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How to Make Liquid Motion Toys

Updated April 17, 2017

Since the 1970s, liquid motion toys have been entertaining and are slow-moving distractions for people of all ages. The lava lamp was the first object to use liquid motion, which is a composed of oil and water. Nowadays, liquid motion toys come in the form of desk paperweights, pencils and snow-globe type domes. Decorate your home, office, or clasroom with this simple, kid-friendly recipe to make a liquid motion toy.

Empty and clean the contents of the bottle. Place a funnel in the mouth of the bottle. Pour vegetable oil into the bottle until it is three-quarters full.

Pour one cup of water into a separate container. Squeeze a few drops of food colouring into the water and stir. Fill the remainder of the bottle with the coloured water.

Break the antacid tablet into small pieces. Drop one piece into the mixture and wait for it to dissolve completely before adding the next piece. Continue adding the rest of the pieces in this manner. Do not shake or stir the bottle. If you are using salt instead of the antacid, pour a few tablespoons of salt into the mixture, until the oil begins to form a glob and sink to the bottom.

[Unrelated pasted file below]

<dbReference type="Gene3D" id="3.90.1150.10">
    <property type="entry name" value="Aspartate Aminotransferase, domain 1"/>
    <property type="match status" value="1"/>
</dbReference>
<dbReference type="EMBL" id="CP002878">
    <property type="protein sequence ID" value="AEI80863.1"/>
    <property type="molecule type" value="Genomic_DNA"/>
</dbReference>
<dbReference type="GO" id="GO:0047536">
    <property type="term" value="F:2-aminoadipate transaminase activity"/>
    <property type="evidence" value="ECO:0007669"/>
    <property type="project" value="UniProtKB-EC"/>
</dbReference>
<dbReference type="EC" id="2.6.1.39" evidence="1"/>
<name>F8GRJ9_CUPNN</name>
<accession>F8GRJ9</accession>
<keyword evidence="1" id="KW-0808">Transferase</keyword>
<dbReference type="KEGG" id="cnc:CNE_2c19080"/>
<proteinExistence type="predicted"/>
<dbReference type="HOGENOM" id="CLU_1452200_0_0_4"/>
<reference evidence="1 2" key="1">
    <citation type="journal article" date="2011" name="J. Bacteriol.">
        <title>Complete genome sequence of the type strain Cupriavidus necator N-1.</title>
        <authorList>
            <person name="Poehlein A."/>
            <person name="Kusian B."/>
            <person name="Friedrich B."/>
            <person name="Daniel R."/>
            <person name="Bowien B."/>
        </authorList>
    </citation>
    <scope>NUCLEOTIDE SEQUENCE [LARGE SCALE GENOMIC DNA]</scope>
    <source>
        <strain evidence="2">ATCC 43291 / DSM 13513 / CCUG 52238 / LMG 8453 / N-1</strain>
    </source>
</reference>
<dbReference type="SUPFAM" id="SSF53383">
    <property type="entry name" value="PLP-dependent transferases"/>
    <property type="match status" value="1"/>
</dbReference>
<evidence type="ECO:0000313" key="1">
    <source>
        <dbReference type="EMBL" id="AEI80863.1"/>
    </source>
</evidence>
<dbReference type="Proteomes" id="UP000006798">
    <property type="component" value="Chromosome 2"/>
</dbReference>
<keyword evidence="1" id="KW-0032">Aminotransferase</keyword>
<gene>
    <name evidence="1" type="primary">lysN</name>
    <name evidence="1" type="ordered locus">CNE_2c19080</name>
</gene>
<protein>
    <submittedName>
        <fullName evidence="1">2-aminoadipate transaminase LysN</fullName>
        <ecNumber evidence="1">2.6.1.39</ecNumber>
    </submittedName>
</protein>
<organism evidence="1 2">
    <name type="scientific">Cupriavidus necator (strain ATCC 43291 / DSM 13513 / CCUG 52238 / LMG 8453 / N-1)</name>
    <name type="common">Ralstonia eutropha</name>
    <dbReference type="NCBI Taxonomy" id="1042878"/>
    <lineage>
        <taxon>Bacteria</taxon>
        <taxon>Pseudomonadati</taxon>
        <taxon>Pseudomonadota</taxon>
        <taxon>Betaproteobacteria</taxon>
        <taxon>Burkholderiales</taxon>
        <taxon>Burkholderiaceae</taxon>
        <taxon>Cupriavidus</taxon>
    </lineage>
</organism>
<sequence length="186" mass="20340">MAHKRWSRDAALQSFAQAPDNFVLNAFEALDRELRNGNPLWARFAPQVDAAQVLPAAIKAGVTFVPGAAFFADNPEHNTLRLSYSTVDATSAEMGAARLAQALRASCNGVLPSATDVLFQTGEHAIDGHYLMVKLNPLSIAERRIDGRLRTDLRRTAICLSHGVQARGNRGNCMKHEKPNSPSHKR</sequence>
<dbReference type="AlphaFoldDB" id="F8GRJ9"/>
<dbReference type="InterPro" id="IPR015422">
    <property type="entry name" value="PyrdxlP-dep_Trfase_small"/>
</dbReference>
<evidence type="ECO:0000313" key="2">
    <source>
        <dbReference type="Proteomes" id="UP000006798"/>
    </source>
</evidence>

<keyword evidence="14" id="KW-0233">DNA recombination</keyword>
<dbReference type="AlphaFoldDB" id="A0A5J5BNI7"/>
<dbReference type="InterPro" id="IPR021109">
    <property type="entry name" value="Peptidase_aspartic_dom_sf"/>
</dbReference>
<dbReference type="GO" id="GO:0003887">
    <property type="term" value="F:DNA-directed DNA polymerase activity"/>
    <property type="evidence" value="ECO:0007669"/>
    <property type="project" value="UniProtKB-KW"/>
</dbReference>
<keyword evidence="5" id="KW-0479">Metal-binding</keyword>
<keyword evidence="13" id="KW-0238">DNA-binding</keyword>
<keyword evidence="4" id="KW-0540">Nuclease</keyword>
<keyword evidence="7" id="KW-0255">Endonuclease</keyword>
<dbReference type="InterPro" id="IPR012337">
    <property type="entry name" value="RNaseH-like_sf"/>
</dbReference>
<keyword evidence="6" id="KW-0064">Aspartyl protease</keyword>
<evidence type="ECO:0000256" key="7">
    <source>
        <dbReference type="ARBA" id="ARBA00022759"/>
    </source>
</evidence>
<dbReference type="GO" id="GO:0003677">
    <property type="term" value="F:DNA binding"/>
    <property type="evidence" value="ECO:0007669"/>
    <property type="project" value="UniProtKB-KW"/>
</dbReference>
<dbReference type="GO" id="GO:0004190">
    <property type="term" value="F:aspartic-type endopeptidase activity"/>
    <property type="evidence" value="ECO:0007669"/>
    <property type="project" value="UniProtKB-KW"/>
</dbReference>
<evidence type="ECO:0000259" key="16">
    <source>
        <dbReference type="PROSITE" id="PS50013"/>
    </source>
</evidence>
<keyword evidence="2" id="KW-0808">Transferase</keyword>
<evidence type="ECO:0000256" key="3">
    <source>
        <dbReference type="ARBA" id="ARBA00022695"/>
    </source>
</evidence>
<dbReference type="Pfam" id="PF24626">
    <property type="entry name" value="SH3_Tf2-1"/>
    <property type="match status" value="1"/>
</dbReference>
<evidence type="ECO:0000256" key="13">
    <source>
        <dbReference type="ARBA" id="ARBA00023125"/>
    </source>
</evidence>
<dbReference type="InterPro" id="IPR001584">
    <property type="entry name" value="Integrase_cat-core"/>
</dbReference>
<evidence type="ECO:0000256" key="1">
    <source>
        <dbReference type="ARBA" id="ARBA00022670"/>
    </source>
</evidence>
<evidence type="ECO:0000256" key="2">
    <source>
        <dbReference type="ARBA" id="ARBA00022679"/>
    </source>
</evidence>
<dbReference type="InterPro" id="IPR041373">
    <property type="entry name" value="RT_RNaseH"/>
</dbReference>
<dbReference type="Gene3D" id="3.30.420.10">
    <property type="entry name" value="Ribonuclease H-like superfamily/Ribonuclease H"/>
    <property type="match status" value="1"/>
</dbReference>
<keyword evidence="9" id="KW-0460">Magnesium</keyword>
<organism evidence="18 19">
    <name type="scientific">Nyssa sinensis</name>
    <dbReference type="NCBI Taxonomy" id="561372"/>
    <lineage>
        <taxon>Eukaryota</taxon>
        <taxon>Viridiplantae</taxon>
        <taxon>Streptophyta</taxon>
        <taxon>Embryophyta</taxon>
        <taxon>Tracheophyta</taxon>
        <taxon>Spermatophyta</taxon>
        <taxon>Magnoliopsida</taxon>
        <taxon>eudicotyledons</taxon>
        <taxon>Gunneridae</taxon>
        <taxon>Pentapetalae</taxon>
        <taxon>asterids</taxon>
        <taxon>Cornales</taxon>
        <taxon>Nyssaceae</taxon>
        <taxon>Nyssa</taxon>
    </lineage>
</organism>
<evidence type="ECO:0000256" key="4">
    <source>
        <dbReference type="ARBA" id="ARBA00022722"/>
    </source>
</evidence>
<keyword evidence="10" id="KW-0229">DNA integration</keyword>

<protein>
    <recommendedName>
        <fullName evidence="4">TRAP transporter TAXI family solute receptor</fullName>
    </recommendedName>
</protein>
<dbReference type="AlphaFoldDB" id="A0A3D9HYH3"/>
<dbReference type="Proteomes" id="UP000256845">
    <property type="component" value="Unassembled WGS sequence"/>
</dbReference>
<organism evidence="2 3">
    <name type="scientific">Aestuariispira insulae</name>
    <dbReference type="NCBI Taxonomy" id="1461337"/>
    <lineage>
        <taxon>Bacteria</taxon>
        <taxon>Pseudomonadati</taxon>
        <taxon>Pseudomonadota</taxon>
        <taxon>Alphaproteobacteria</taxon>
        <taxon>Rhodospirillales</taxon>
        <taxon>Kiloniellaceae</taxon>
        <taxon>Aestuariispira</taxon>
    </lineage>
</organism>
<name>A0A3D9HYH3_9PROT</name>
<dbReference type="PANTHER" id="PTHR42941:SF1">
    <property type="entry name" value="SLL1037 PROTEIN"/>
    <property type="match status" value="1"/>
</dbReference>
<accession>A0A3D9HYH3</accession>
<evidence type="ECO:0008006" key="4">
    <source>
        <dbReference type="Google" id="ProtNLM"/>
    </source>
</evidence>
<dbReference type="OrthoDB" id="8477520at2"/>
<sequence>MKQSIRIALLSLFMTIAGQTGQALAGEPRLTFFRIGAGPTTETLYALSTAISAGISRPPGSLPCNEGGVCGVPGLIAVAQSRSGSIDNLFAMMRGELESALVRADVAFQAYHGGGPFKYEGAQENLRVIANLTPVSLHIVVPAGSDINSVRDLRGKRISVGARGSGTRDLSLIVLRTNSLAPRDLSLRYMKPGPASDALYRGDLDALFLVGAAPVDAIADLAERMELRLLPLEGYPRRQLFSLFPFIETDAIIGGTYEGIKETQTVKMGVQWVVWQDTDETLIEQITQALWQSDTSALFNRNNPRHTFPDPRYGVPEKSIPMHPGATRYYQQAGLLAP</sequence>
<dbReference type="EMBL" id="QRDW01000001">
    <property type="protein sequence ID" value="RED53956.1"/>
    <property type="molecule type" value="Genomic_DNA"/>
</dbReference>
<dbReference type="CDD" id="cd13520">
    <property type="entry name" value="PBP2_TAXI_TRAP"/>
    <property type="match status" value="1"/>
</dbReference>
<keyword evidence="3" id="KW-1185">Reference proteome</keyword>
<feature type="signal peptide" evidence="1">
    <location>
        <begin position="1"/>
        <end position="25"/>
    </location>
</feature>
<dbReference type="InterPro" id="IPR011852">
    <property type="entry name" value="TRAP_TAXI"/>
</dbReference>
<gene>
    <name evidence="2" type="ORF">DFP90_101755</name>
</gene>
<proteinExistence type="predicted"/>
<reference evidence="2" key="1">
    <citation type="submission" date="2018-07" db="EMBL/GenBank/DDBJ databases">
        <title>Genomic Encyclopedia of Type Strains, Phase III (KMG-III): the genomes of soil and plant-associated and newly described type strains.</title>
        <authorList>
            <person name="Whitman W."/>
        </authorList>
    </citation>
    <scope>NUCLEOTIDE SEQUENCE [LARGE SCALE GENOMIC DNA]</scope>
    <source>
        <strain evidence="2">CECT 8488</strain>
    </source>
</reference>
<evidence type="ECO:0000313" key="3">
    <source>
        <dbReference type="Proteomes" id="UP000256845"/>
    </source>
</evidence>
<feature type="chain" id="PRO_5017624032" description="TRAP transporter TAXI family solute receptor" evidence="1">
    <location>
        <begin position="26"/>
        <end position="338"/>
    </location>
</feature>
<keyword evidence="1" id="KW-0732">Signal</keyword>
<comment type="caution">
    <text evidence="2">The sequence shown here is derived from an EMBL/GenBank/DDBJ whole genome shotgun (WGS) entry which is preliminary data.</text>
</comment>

Replace the cap on the bottle and screw tightly. Tip the bottle to see the liquid motion commence.

Tip

Tall containers work best to show the lava effect.

Warning

Parental supervision is recommended when building liquid motion toys.

Things You'll Need

  • Plastic or glass beverage bottle with cap
  • Funnel
  • Vegetable oil
  • Food colouring
  • Effervescent antacid tablet (e.g., Alka-Seltzer) or salt
  • Water
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About the Author

Since 2008, Jen Kim has been a professional writer and blogger, working for national publications such as Psychology Today and Chicago Tribune affiliates. She holds a Master of Science in journalism from Northwestern University.